Zelda Fitzgerald's Wish to Publish Paper Dolls Book Fulfilled Decades Later

Zelda Fitzgerald once gauged a publisher's interest in creating a collection filled with the striking paper dolls she made for her daughter, but the book she imagined never materialized.

More than 70 years after Zelda's death, that imagining has now come to life in The Paper Dolls of Zelda Fitzgerald, a collection pulled together by Zelda's granddaughter, Eleanor Lanahan. Scribner is publishing the book on November 22.

During a recent interview with Newsweek, Lanahan said she first came across the paper dolls while exploring her mother's attic as a child.

"I'm a true fan of these dolls," Lanahan said. "I had always wanted to do a book of just them."

Zelda's name became linked to the Jazz Age as her husband, F. Scott Fitzgerald, published modern classics like The Beautiful and Damned and The Great Gatsby in the 1920s. But public curiosity about Zelda as a person and artist was not immediate.

Zelda Fitzgerald and F. Scott Fitzgerald
Zelda Sayre and F. Scott Fitzgerald in the Sayre home in Montgomery, Alabama, in 1919, a year before the two were married. A new collection of Zelda’s paper dolls is being published on November 22 by her granddaughter, Eleanor Lanahan. Getty Images

"The interest in Zelda has grown, I'd say, in the past 10 years. It's been more about her—and people are not just thinking of her as having an illness," Lanahan said, referring to the time Zelda spent in mental health facilities. Instead, Lanahan said people are "realizing she was extremely creative."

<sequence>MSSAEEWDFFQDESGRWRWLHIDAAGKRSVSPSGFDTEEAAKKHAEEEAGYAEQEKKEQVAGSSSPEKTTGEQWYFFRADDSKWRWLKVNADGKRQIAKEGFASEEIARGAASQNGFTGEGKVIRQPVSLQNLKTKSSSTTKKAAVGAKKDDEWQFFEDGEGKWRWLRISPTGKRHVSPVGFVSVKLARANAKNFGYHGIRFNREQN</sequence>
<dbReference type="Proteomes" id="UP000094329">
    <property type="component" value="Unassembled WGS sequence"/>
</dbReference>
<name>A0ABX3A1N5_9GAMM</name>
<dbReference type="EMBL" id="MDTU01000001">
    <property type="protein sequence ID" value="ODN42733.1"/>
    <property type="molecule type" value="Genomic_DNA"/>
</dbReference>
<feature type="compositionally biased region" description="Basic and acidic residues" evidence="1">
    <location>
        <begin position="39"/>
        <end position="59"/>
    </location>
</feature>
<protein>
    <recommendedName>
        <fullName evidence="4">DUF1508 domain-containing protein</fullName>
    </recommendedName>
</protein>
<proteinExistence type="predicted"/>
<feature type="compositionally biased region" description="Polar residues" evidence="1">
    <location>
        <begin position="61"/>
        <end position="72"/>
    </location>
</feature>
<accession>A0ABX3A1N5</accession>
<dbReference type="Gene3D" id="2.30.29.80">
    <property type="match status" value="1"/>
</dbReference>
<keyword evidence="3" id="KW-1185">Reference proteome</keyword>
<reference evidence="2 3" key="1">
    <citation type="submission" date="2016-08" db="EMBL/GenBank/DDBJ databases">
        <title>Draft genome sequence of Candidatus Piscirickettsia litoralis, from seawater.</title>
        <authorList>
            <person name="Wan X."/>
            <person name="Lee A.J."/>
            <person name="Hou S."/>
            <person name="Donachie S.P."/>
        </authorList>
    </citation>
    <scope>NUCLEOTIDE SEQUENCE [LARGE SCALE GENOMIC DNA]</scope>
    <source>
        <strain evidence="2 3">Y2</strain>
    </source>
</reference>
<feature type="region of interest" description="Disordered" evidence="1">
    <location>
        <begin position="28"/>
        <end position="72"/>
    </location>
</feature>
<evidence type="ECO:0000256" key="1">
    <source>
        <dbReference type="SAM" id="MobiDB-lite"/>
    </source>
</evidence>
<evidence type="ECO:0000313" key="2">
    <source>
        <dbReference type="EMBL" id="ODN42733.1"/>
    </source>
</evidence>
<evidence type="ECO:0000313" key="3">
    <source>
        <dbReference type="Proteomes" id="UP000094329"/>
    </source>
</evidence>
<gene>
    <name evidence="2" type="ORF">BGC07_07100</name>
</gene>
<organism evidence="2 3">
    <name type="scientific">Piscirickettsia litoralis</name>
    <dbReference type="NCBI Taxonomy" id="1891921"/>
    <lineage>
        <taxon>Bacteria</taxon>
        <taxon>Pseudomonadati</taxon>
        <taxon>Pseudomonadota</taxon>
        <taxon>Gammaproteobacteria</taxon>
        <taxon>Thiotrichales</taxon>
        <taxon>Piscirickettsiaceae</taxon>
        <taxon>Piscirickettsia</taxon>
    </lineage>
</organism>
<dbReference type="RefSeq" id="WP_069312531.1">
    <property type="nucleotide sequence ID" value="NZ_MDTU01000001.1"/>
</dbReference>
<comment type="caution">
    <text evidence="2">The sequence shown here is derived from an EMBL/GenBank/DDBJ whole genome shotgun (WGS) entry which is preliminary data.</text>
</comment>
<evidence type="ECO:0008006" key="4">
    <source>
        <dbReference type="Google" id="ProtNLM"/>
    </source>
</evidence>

Zelda was a published writer and author, a playwright and a painter. She was also a dancer, whose time at a Paris ballet school Lanahan believes inspired some of the paper doll costumes Zelda made.

Images of the dolls are lined up side by side on the cover of The Paper Dolls of Zelda Fitzgerald. Inside, the book begins with a brief overview of Zelda's life before presenting page after page of the colorful costumes and dolls, many of which Lanahan writes are about 12 inches tall. The dolls demonstrate serious studies of the human form, while the costume choices add splashes of color and style.

"There's something very related to dance, the way they are so muscley and the way they are so airborne and dramatic, really balletic," Lanahan said of the dolls.

Zelda used gouache, a kind of watercolor, while making the dolls, which Lanahan said helps them retain vibrancy. Lanahan notes in the book that some of the costumes were made using materials such as paper foil, crepe paper and fabric. She also quotes her mother, Scottie Fitzgerald, as recalling one of her paper dolls having an outfit with "ruffles of real lace cut from a Belgian handkerchief."

Some of the paper dolls are depictions of the Fitzgerald family. Others portray fairytale characters, like Little Red Riding Hood and Goldilocks. There are even dolls inspired by members of French King Louis XIV's court, though Lanahan writes that Zelda didn't identify who each of those dolls were based on.

"It was fun to look up various court members and guess who they were, and suddenly they just really sprang to life for me," Lanahan said.

Lanahan writes that Zelda first began making the paper dolls after moving to Delaware in late 1926 and continued through the arrival of Zelda's first grandchild in 1946. But in the decades after Zelda's death in 1948, Lanahan said the paper dolls became somewhat "scattered"—and she still isn't sure she knows where they all are.

"I think there are probably some I haven't found," she said. "But of the ones that I found, I put them in [the book]."